David Byrne, Southampton Guildhall, UK
By David Honigmann
Contrary to usual practice, David Byrne encouraged audience members to take photographs and record his concert on their mobile phones. “Can we dance?” shouted one of the crowd, provoking an unexpectedly pedantic response. “Can you dance?” he mused back. “May you dance?”
In the end, everyone danced. Byrne, formerly of New Wave band Talking Heads, which folded in 1991, is in the unenviable position of sitting on a back catalogue known far better than his newer work. The show was designed to fold songs from last year’s Everything That Happens Will Happen Today, a new record with Brian Eno, into Byrne and Eno’s older collaborations.
“Strange Overtones” set out the thesis. “These songs are out of fashion,” he sang. “This groove is 20 years old,” and the song had all the hallmarks of Eno-produced Talking Heads: wobbly keyboard glissandi, percussion overload, choral singing, nagging rhythm guitar. “I Zimbra”, which followed, sounded like a continuation: polyrhythmic chatter with Byrne barking the nonsense lyrics of Dadaist Hugo Ball over the top. Here the band was joined by three dancers, mimicking and mocking the backing singers.
Visually, the show was simple: all nine musicians and three dancers were clad in white, half-angel, half-astronaut, with the backdrop flaring into colour from time to time. The dancers, joined by the trio of backing singers when they were otherwise unemployed, were a hyperactive presence. There was go-go dancing, but also slow Kabuki-style posing on “I Feel My Stuff”. At one point, the cast slowly revolved in office chairs; at the end, Steven Reker, one of the dancers, kicked his chair into motion and glided across the stage in a frozen, vehicular arabesque.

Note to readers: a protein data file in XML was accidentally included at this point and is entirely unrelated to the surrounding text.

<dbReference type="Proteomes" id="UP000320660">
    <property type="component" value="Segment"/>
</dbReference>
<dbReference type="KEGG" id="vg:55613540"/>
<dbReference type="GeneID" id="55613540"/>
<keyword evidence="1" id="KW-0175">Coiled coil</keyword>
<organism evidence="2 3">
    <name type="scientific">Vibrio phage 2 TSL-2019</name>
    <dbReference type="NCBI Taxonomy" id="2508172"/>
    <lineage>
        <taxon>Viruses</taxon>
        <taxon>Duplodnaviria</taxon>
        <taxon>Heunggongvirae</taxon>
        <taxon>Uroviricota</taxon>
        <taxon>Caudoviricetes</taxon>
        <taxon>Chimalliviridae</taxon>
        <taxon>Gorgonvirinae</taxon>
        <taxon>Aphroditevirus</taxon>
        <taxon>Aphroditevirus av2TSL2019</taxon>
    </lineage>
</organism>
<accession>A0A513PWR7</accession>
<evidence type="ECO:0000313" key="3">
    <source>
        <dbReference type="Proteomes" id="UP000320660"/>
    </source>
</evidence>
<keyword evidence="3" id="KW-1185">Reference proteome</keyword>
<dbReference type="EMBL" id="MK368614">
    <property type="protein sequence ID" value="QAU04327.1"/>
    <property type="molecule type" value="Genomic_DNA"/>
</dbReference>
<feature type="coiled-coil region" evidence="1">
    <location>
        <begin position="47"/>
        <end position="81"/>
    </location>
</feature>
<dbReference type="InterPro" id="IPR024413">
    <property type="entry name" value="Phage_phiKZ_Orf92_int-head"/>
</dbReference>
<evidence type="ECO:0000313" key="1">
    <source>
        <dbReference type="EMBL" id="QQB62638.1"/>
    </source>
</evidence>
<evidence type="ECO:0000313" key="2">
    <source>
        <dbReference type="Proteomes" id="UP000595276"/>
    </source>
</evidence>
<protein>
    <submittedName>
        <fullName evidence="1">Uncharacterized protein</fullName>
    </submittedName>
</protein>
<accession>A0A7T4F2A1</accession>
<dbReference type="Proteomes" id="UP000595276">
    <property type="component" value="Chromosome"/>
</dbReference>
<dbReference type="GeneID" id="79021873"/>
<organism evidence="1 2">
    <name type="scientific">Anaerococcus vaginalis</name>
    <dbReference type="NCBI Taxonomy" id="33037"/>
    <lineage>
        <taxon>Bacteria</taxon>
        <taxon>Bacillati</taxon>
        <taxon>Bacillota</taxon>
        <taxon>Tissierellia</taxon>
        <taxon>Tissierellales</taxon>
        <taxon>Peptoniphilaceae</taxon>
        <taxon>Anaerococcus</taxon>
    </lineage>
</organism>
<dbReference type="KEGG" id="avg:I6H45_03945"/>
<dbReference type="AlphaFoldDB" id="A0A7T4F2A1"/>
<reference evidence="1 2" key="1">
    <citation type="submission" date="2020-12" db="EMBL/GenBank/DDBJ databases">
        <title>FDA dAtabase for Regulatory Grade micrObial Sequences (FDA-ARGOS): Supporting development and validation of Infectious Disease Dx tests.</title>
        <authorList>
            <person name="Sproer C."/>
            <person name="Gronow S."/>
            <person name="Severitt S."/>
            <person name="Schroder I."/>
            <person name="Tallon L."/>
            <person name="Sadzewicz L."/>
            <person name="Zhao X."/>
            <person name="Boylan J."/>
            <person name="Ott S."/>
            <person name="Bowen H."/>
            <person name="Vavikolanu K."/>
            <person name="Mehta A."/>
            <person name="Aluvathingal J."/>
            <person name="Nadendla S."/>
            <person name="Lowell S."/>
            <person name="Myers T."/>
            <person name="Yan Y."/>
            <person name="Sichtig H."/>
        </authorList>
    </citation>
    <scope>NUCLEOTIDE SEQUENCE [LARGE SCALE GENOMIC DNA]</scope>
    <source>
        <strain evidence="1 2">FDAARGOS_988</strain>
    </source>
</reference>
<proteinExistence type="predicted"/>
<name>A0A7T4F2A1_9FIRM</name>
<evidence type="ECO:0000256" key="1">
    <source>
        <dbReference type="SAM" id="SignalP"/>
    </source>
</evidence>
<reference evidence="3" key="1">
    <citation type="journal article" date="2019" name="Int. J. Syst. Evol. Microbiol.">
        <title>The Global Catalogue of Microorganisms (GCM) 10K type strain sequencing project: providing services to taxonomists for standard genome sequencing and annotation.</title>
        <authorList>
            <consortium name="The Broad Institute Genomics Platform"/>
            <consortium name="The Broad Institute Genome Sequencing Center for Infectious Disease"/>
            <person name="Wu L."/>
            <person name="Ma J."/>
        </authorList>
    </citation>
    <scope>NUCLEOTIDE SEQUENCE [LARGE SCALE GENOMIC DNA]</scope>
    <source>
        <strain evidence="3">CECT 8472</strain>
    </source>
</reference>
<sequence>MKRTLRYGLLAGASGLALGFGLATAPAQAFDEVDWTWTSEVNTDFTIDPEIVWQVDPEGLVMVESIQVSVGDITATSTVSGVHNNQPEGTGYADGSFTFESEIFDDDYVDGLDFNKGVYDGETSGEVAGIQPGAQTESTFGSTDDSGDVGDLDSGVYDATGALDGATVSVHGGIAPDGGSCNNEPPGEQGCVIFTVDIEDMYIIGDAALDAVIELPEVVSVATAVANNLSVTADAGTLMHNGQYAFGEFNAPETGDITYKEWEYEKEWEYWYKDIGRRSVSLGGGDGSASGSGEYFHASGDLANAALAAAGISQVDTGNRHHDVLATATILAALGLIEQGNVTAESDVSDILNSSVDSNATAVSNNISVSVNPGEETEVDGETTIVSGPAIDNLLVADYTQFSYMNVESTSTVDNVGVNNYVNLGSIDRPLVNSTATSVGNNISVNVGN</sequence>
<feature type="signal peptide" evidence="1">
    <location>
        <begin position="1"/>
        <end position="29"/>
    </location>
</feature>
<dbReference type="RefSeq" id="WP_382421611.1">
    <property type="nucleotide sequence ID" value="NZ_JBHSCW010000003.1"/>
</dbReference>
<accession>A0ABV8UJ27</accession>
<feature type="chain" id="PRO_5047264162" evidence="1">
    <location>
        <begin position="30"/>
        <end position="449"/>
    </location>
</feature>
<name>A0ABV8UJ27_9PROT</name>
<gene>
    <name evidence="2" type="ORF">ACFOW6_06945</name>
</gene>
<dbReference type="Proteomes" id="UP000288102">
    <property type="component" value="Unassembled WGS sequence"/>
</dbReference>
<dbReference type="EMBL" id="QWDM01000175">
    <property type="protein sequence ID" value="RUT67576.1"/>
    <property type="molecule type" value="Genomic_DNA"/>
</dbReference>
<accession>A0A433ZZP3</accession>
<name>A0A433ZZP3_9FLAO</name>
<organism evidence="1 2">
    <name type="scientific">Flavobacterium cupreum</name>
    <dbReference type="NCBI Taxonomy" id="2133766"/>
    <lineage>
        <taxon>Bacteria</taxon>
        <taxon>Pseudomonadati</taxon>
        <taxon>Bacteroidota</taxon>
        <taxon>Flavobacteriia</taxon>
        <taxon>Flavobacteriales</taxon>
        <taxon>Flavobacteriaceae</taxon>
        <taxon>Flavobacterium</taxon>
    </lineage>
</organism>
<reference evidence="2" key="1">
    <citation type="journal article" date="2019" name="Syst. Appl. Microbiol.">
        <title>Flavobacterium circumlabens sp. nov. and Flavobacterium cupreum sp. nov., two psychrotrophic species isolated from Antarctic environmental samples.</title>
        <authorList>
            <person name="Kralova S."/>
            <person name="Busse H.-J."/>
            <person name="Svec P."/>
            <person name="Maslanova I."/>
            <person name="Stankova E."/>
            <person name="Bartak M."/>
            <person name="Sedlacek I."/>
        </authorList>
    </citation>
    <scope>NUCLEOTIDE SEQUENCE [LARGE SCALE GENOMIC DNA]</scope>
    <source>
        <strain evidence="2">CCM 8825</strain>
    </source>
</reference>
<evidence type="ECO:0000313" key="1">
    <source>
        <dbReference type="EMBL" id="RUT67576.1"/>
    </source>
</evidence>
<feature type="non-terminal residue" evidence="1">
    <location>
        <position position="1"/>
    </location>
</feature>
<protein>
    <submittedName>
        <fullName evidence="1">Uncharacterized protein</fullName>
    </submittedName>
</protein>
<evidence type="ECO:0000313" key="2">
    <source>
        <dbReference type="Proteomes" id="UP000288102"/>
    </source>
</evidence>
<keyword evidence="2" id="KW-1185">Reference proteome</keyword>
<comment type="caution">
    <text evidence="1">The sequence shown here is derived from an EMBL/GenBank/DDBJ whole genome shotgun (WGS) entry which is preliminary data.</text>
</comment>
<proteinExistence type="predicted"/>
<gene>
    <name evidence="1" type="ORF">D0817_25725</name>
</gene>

The older songs, notably “Once In A Lifetime”, “Take Me To The River”, with swelling gospel organ, and a rogue Eno-free “Road To Nowhere”, were understandably cheered loudest, but the newer ones, arranged for this band, acquired familiarity by proximity.
The second encore was “Burning Down the House”, with the whole band clad in tutus. At the end, the musicians blew from side to side of the stage, as if the hall were rolling in a gale; Reker went over the side and swam a front crawl over the audience, buoyed by willing hands.
No way to top that, but the band was cheered back for the final time to sing “Everything That Happens”: quiet, sincere, communal.